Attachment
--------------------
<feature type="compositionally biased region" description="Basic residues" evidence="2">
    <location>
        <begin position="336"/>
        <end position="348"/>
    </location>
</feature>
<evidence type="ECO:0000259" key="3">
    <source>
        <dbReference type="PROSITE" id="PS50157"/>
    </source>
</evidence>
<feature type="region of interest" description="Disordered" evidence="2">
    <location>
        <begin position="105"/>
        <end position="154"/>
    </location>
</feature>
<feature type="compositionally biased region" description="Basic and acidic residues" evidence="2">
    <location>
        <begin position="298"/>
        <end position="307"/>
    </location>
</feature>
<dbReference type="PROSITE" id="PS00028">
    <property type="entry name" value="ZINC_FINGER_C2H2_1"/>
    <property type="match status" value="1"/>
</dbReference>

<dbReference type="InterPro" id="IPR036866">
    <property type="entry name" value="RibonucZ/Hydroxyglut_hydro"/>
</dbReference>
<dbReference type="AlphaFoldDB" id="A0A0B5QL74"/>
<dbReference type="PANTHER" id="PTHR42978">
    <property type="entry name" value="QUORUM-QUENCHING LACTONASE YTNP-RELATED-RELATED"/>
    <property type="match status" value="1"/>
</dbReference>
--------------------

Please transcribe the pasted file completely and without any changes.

<feature type="compositionally biased region" description="Basic residues" evidence="2">
    <location>
        <begin position="336"/>
        <end position="348"/>
    </location>
</feature>
<evidence type="ECO:0000259" key="3">
    <source>
        <dbReference type="PROSITE" id="PS50157"/>
    </source>
</evidence>
<feature type="region of interest" description="Disordered" evidence="2">
    <location>
        <begin position="105"/>
        <end position="154"/>
    </location>
</feature>
<feature type="compositionally biased region" description="Basic and acidic residues" evidence="2">
    <location>
        <begin position="298"/>
        <end position="307"/>
    </location>
</feature>
<dbReference type="PROSITE" id="PS00028">
    <property type="entry name" value="ZINC_FINGER_C2H2_1"/>
    <property type="match status" value="1"/>
</dbReference>

<dbReference type="InterPro" id="IPR036866">
    <property type="entry name" value="RibonucZ/Hydroxyglut_hydro"/>
</dbReference>
<dbReference type="AlphaFoldDB" id="A0A0B5QL74"/>
<dbReference type="PANTHER" id="PTHR42978">
    <property type="entry name" value="QUORUM-QUENCHING LACTONASE YTNP-RELATED-RELATED"/>
    <property type="match status" value="1"/>
</dbReference>